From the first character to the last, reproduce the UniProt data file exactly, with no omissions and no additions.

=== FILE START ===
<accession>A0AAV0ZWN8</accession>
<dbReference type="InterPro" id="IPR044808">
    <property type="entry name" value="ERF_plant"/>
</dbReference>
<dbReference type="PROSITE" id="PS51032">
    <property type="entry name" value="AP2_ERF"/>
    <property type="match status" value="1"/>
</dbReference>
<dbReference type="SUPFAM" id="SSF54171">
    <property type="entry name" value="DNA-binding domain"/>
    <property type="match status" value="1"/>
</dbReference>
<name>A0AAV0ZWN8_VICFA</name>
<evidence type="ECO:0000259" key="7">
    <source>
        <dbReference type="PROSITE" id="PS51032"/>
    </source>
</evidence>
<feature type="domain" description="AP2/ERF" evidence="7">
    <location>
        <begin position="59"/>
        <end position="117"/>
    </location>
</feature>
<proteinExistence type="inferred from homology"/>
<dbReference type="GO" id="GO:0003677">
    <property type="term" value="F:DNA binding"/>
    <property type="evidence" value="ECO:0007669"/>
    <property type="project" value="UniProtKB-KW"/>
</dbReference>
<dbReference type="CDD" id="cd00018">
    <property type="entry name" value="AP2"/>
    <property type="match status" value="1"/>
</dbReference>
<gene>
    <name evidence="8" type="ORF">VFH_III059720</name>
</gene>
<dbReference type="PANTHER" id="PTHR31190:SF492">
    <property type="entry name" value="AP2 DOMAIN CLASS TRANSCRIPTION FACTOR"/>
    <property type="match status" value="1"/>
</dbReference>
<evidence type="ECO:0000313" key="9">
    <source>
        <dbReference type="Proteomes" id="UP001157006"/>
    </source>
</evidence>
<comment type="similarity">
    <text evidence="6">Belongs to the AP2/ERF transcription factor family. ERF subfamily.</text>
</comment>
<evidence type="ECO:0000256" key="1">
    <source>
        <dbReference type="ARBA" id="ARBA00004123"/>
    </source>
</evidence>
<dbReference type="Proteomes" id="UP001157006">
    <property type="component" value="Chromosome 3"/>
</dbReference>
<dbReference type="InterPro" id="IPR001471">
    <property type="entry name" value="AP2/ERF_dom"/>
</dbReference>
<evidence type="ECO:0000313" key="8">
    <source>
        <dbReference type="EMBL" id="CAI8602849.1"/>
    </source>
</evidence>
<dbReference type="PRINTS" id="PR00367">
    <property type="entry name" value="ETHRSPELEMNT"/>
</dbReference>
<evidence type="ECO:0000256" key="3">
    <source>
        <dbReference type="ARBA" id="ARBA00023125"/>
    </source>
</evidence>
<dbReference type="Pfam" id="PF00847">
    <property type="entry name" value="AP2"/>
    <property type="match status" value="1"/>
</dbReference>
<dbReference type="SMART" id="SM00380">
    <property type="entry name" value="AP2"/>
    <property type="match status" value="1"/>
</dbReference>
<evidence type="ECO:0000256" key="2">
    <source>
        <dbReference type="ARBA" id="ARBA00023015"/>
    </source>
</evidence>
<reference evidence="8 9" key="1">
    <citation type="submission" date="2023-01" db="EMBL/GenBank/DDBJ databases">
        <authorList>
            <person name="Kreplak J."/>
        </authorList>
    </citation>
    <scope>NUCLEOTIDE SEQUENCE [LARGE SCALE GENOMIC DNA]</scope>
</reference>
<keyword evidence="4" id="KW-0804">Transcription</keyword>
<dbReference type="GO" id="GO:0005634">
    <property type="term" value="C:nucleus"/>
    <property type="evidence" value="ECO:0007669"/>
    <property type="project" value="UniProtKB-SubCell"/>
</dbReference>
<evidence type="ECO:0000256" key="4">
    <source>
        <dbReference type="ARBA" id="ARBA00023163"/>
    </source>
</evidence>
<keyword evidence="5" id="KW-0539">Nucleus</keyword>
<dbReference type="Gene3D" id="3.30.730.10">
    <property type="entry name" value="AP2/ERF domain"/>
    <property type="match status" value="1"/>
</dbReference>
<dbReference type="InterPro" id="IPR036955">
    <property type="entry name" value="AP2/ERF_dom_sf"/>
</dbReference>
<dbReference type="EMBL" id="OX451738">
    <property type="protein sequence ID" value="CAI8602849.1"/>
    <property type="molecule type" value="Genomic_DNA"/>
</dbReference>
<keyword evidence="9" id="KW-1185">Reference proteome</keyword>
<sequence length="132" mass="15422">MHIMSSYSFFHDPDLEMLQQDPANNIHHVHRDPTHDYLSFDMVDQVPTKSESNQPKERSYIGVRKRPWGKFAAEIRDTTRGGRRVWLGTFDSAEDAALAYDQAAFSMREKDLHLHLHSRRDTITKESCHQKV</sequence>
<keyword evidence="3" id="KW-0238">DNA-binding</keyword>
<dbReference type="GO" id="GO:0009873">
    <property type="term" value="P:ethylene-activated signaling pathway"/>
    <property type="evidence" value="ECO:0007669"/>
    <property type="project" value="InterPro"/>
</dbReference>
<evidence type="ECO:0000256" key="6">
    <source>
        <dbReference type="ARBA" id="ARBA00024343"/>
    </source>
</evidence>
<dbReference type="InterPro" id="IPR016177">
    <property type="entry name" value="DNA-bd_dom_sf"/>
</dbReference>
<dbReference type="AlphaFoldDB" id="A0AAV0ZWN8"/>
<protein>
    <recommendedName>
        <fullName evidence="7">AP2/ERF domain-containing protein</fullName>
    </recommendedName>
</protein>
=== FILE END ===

<accession>A0AAV0ZWN8</accession>
<dbReference type="InterPro" id="IPR044808">
    <property type="entry name" value="ERF_plant"/>
</dbReference>
<dbReference type="PROSITE" id="PS51032">
    <property type="entry name" value="AP2_ERF"/>
    <property type="match status" value="1"/>
</dbReference>
<dbReference type="SUPFAM" id="SSF54171">
    <property type="entry name" value="DNA-binding domain"/>
    <property type="match status" value="1"/>
</dbReference>
<name>A0AAV0ZWN8_VICFA</name>
<evidence type="ECO:0000259" key="7">
    <source>
        <dbReference type="PROSITE" id="PS51032"/>
    </source>
</evidence>
<feature type="domain" description="AP2/ERF" evidence="7">
    <location>
        <begin position="59"/>
        <end position="117"/>
    </location>
</feature>
<proteinExistence type="inferred from homology"/>
<dbReference type="GO" id="GO:0003677">
    <property type="term" value="F:DNA binding"/>
    <property type="evidence" value="ECO:0007669"/>
    <property type="project" value="UniProtKB-KW"/>
</dbReference>
<dbReference type="CDD" id="cd00018">
    <property type="entry name" value="AP2"/>
    <property type="match status" value="1"/>
</dbReference>
<gene>
    <name evidence="8" type="ORF">VFH_III059720</name>
</gene>
<dbReference type="PANTHER" id="PTHR31190:SF492">
    <property type="entry name" value="AP2 DOMAIN CLASS TRANSCRIPTION FACTOR"/>
    <property type="match status" value="1"/>
</dbReference>
<evidence type="ECO:0000313" key="9">
    <source>
        <dbReference type="Proteomes" id="UP001157006"/>
    </source>
</evidence>
<comment type="similarity">
    <text evidence="6">Belongs to the AP2/ERF transcription factor family. ERF subfamily.</text>
</comment>
<evidence type="ECO:0000256" key="1">
    <source>
        <dbReference type="ARBA" id="ARBA00004123"/>
    </source>
</evidence>
<dbReference type="Proteomes" id="UP001157006">
    <property type="component" value="Chromosome 3"/>
</dbReference>
<dbReference type="InterPro" id="IPR001471">
    <property type="entry name" value="AP2/ERF_dom"/>
</dbReference>
<evidence type="ECO:0000313" key="8">
    <source>
        <dbReference type="EMBL" id="CAI8602849.1"/>
    </source>
</evidence>
<dbReference type="PRINTS" id="PR00367">
    <property type="entry name" value="ETHRSPELEMNT"/>
</dbReference>
<evidence type="ECO:0000256" key="3">
    <source>
        <dbReference type="ARBA" id="ARBA00023125"/>
    </source>
</evidence>
<dbReference type="Pfam" id="PF00847">
    <property type="entry name" value="AP2"/>
    <property type="match status" value="1"/>
</dbReference>
<dbReference type="SMART" id="SM00380">
    <property type="entry name" value="AP2"/>
    <property type="match status" value="1"/>
</dbReference>
<evidence type="ECO:0000256" key="2">
    <source>
        <dbReference type="ARBA" id="ARBA00023015"/>
    </source>
</evidence>
<reference evidence="8 9" key="1">
    <citation type="submission" date="2023-01" db="EMBL/GenBank/DDBJ databases">
        <authorList>
            <person name="Kreplak J."/>
        </authorList>
    </citation>
    <scope>NUCLEOTIDE SEQUENCE [LARGE SCALE GENOMIC DNA]</scope>
</reference>
<keyword evidence="4" id="KW-0804">Transcription</keyword>
<dbReference type="GO" id="GO:0005634">
    <property type="term" value="C:nucleus"/>
    <property type="evidence" value="ECO:0007669"/>
    <property type="project" value="UniProtKB-SubCell"/>
</dbReference>
<evidence type="ECO:0000256" key="4">
    <source>
        <dbReference type="ARBA" id="ARBA00023163"/>
    </source>
</evidence>
<keyword evidence="5" id="KW-0539">Nucleus</keyword>
<dbReference type="Gene3D" id="3.30.730.10">
    <property type="entry name" value="AP2/ERF domain"/>
    <property type="match status" value="1"/>
</dbReference>
<dbReference type="InterPro" id="IPR036955">
    <property type="entry name" value="AP2/ERF_dom_sf"/>
</dbReference>
<dbReference type="EMBL" id="OX451738">
    <property type="protein sequence ID" value="CAI8602849.1"/>
    <property type="molecule type" value="Genomic_DNA"/>
</dbReference>
<keyword evidence="9" id="KW-1185">Reference proteome</keyword>
<sequence length="132" mass="15422">MHIMSSYSFFHDPDLEMLQQDPANNIHHVHRDPTHDYLSFDMVDQVPTKSESNQPKERSYIGVRKRPWGKFAAEIRDTTRGGRRVWLGTFDSAEDAALAYDQAAFSMREKDLHLHLHSRRDTITKESCHQKV</sequence>
<keyword evidence="3" id="KW-0238">DNA-binding</keyword>
<dbReference type="GO" id="GO:0009873">
    <property type="term" value="P:ethylene-activated signaling pathway"/>
    <property type="evidence" value="ECO:0007669"/>
    <property type="project" value="InterPro"/>
</dbReference>
<evidence type="ECO:0000256" key="6">
    <source>
        <dbReference type="ARBA" id="ARBA00024343"/>
    </source>
</evidence>
<dbReference type="InterPro" id="IPR016177">
    <property type="entry name" value="DNA-bd_dom_sf"/>
</dbReference>
<dbReference type="AlphaFoldDB" id="A0AAV0ZWN8"/>
<protein>
    <recommendedName>
        <fullName evidence="7">AP2/ERF domain-containing protein</fullName>
    </recommendedName>
</protein>